Additionally, the plugs in each of the sets of plugs may be angularly spaced apart an angle equal to a predetermined angular separation between recurrences of a predetermined surface feature of the shroud.

Also in accordance with the present invention, block-bracing apparatus includes a block; at least three plugs, engageable through the block via threads having a first orientation, the plugs having plug tails with a first tool-engaging adaptation; and at least three retaining rings, the retaining rings being positionable in abutting relation to the plugs and in surrounding relation to the tails, the retaining rings being engageable in the block via threads oriented opposite the first orientation, the retaining rings having a second tool-engaging adaptation. A two-ended key tool is provided and is adapted alternatively to engage the first and second tool-engaging adaptation. Preferably, the key tool has a first bit including a centrally located cruciform bit and a second bit including a plurality of peripherally arranged pegs.

The three plugs may be angularly spaced apart and located substantially within a first plane transecting the longitudinal axis of the shroud at a first point, and the apparatus may further include a second set of three plugs, adjustably securable through the block and adapted to engage the shroud, angularly spaced apart and located substantially within a second plane transecting the longitudinal axis of the shroud at a second point longitudinally spaced apart from the first point, for enhanced stability and load distribution.

Also in accordance with the present invention, apparatus for controlling a light emitter includes a logical switch electrically coupled to the light emitter; a power input cable electrically connectable to the logical switch and to an electric power source; a control input cable electrically connectable to the logical switch; and at least one control input device electrically connectable to the control cable for signaling the logical switch via the control input cable. This apparatus controls power to the light source without a heavy duty mechanical switch and without a heavy duty electric branch cable that might be required by such a switch. The control input device includes at least one switch, and may include a plurality of switches each having a plurality of states including an ON state, the control input device sending an ON signal only when at least two of the plurality of switches are set in the ON state as a safety measure to avoid unintentional illumination. The control input device may further include a hand grip containing at least one switch.

Also in accordance with the present invention, apparatus for mounting equipment includes a first component including a rail; a second component including a slide adapted for longitudinal engagement to the rail, the slide having an open end adapted for receiving the rail endwise; a lock movably confined in the second component proximate the open end, the lock having a closed position wherein the lock confines the rail in the open end and an open position wherein the open end may receive or release the rail; an appendage projecting from the lock; a pin movably confined in the second component proximate the lock, the control pin having a notch shaped and oriented to receive the appendage, the control pin having a free position wherein the notch is aligned to receive the appendage, thereby allowing the lock to be in the open position, and a blocking position wherein the notch is misaligned with the appendage, thereby preventing the lock from being in the open position.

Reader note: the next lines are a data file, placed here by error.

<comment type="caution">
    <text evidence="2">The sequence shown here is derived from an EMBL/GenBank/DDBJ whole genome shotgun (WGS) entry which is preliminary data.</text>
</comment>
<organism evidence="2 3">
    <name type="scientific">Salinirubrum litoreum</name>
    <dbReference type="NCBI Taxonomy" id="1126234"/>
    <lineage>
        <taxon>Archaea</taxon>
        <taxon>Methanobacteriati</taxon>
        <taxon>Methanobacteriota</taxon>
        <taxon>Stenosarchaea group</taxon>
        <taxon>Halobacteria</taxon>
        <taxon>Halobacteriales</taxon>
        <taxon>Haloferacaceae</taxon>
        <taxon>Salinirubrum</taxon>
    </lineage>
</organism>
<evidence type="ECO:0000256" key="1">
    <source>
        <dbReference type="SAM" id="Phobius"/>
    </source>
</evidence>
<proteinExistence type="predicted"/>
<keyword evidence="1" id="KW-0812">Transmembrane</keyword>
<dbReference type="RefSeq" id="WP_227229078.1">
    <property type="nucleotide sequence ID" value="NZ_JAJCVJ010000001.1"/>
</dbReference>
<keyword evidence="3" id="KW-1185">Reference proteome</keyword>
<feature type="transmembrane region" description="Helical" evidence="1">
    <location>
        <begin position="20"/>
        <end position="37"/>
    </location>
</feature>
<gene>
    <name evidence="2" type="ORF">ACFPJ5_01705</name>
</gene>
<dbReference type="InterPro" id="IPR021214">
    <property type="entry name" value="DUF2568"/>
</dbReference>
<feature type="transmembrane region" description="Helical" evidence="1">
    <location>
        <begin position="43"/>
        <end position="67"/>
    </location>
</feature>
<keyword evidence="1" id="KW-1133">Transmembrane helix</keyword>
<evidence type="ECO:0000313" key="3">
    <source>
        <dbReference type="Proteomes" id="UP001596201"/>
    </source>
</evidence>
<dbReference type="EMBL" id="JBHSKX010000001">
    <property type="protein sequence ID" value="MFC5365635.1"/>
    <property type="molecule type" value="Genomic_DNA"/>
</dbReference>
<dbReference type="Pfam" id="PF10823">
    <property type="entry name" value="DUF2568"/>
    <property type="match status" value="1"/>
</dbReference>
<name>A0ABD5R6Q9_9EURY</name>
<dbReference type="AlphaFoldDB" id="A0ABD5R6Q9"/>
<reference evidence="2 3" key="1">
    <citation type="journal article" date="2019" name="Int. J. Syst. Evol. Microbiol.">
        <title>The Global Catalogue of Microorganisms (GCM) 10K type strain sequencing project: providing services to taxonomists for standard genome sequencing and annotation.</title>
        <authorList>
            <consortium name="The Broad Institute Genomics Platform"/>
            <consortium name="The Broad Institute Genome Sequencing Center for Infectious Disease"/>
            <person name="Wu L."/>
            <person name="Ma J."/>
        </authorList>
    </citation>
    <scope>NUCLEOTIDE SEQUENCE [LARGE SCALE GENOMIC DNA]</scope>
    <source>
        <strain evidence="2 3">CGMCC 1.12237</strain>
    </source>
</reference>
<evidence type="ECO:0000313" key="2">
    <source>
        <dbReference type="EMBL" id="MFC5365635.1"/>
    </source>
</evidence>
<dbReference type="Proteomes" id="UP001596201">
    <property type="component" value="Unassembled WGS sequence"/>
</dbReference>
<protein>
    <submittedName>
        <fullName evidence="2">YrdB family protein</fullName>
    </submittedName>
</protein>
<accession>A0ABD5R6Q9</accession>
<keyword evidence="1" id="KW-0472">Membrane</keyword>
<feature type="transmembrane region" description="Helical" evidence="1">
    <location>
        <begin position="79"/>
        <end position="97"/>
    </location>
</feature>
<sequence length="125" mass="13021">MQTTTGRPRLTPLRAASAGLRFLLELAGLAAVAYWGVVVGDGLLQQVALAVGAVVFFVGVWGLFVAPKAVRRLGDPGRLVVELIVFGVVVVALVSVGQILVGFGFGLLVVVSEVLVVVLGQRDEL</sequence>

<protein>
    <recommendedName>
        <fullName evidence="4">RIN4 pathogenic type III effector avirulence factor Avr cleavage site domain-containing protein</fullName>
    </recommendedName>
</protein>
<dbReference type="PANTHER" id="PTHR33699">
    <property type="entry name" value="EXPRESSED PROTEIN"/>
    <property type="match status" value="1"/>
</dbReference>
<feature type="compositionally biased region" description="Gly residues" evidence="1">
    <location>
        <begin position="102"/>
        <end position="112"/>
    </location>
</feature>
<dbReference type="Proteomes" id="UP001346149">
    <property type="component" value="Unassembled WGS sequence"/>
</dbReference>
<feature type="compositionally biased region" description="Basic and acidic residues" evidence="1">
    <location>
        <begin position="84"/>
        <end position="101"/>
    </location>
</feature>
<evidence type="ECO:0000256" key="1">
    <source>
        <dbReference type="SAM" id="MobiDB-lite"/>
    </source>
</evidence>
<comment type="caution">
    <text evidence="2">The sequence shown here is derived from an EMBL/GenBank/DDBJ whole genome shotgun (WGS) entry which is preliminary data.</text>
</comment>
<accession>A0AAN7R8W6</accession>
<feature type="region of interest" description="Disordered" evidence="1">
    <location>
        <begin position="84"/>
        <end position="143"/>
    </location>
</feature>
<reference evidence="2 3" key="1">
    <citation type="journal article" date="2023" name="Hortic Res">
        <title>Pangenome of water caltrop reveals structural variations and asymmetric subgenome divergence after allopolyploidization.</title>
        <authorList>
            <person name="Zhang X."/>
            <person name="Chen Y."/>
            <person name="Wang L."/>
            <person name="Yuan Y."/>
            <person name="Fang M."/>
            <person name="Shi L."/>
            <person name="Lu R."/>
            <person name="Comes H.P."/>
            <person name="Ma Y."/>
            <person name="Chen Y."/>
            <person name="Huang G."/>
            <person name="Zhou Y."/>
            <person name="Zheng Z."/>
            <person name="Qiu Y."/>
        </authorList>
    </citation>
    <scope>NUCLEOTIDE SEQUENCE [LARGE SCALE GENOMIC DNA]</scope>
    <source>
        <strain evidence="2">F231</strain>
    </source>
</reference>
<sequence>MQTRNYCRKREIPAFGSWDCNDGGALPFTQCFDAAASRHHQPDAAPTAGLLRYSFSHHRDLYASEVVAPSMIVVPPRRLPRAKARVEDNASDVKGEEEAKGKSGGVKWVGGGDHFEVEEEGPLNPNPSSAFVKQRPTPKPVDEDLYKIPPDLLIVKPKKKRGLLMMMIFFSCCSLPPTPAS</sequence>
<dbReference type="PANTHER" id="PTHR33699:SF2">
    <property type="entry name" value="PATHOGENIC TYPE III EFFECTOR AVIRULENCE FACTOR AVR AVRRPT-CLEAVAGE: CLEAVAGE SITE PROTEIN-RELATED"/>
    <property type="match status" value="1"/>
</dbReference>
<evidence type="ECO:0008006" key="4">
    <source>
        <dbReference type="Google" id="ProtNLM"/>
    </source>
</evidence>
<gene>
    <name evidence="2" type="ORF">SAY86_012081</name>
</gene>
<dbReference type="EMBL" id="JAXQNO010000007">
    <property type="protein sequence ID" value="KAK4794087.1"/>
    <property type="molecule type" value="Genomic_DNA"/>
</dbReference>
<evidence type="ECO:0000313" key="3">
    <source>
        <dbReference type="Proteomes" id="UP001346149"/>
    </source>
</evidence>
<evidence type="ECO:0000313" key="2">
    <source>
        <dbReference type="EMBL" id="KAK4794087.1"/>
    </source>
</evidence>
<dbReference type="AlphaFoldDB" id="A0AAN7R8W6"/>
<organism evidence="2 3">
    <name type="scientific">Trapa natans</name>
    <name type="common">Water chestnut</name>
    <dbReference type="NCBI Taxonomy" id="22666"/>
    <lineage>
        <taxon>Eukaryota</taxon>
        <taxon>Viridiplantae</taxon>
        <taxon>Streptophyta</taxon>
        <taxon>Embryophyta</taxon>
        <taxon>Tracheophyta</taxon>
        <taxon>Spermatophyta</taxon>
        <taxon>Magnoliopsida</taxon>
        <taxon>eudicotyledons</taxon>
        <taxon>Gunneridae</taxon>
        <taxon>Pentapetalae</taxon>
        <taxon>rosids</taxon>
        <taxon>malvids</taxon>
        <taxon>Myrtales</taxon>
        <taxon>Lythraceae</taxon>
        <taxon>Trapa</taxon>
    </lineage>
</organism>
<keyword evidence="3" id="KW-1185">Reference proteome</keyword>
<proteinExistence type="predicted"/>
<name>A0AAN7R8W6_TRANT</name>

Preferably, the lock is biased in the closed position. Also preferably, the control pin is biased in the blocking position and manually movable to the free position. The lock may have lateral projections adapted for manually moving the lock between the closed and open positions.

Preferably, the control pin is movable from the free position to the blocking position only when the lock is in the closed position. One preferred embodiment includes a first surface feature on the appendage and a second surface feature on the control pin, the first surface feature and the second surface feature being adapted to cooperate to retain the lock in the open position while the appendage retains the control pin in the free position. This makes it more convenient for the operator to use both hands to manipulate the slide relative to the T-rail.

Also in accordance with the present invention, a key tool for tightening a plurality of types of bolts includes a rigid core having an axis of rotation; a first side of the core, the first side including a first key bit aligned with the axis of rotation; a second side of the core, the second side including a second key bit aligned with the axis of rotation; and a rigid torque handle protruding from the core outside the axis of rotation. The torque handle may be slidably disposed through the core and, preferably, has enlarged ends so that it will not slide free of the core.

Also in accordance with the present invention, a method of attaching an accessory mounting block to a shroud of an M2 machine gun, comprising the steps of placing an accessory mounting block in embracing relation to the shroud; inserting at least three plugs through the block until they contact the shroud; and tightening the three plugs onto the shroud. The method may further include a step of placing the block in a preferred alignment with the shroud while tightening the plugs. It may also further include a step of securing a retaining ring behind each of the plugs after tightening the plugs.